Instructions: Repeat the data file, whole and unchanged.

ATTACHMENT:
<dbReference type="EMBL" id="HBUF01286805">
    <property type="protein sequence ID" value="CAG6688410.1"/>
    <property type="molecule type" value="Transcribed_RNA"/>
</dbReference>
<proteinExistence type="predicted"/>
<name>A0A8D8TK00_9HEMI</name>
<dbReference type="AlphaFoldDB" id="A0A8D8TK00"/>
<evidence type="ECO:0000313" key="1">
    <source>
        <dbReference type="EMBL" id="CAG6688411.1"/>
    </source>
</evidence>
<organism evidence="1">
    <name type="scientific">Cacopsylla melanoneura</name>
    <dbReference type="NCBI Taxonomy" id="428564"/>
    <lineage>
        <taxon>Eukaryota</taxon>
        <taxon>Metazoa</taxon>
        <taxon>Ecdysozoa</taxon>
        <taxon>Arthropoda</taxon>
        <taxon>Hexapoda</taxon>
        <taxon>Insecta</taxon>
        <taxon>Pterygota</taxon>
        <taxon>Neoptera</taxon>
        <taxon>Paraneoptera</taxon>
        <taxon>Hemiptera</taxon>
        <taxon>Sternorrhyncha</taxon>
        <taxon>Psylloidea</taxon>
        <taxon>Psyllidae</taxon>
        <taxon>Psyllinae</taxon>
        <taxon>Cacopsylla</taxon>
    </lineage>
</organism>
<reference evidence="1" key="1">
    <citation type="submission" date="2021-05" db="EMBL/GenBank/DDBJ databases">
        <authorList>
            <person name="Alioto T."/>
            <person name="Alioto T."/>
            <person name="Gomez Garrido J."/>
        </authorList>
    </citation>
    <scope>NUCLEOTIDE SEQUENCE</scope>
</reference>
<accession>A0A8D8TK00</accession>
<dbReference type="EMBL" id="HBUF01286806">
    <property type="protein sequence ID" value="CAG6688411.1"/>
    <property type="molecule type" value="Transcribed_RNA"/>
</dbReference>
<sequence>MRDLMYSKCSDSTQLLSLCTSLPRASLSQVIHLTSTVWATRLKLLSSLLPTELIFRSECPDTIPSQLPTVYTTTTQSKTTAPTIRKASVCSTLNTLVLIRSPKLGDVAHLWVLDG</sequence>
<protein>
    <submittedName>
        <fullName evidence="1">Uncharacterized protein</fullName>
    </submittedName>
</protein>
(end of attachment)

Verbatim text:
<dbReference type="EMBL" id="HBUF01286805">
    <property type="protein sequence ID" value="CAG6688410.1"/>
    <property type="molecule type" value="Transcribed_RNA"/>
</dbReference>
<proteinExistence type="predicted"/>
<name>A0A8D8TK00_9HEMI</name>
<dbReference type="AlphaFoldDB" id="A0A8D8TK00"/>
<evidence type="ECO:0000313" key="1">
    <source>
        <dbReference type="EMBL" id="CAG6688411.1"/>
    </source>
</evidence>
<organism evidence="1">
    <name type="scientific">Cacopsylla melanoneura</name>
    <dbReference type="NCBI Taxonomy" id="428564"/>
    <lineage>
        <taxon>Eukaryota</taxon>
        <taxon>Metazoa</taxon>
        <taxon>Ecdysozoa</taxon>
        <taxon>Arthropoda</taxon>
        <taxon>Hexapoda</taxon>
        <taxon>Insecta</taxon>
        <taxon>Pterygota</taxon>
        <taxon>Neoptera</taxon>
        <taxon>Paraneoptera</taxon>
        <taxon>Hemiptera</taxon>
        <taxon>Sternorrhyncha</taxon>
        <taxon>Psylloidea</taxon>
        <taxon>Psyllidae</taxon>
        <taxon>Psyllinae</taxon>
        <taxon>Cacopsylla</taxon>
    </lineage>
</organism>
<reference evidence="1" key="1">
    <citation type="submission" date="2021-05" db="EMBL/GenBank/DDBJ databases">
        <authorList>
            <person name="Alioto T."/>
            <person name="Alioto T."/>
            <person name="Gomez Garrido J."/>
        </authorList>
    </citation>
    <scope>NUCLEOTIDE SEQUENCE</scope>
</reference>
<accession>A0A8D8TK00</accession>
<dbReference type="EMBL" id="HBUF01286806">
    <property type="protein sequence ID" value="CAG6688411.1"/>
    <property type="molecule type" value="Transcribed_RNA"/>
</dbReference>
<sequence>MRDLMYSKCSDSTQLLSLCTSLPRASLSQVIHLTSTVWATRLKLLSSLLPTELIFRSECPDTIPSQLPTVYTTTTQSKTTAPTIRKASVCSTLNTLVLIRSPKLGDVAHLWVLDG</sequence>
<protein>
    <submittedName>
        <fullName evidence="1">Uncharacterized protein</fullName>
    </submittedName>
</protein>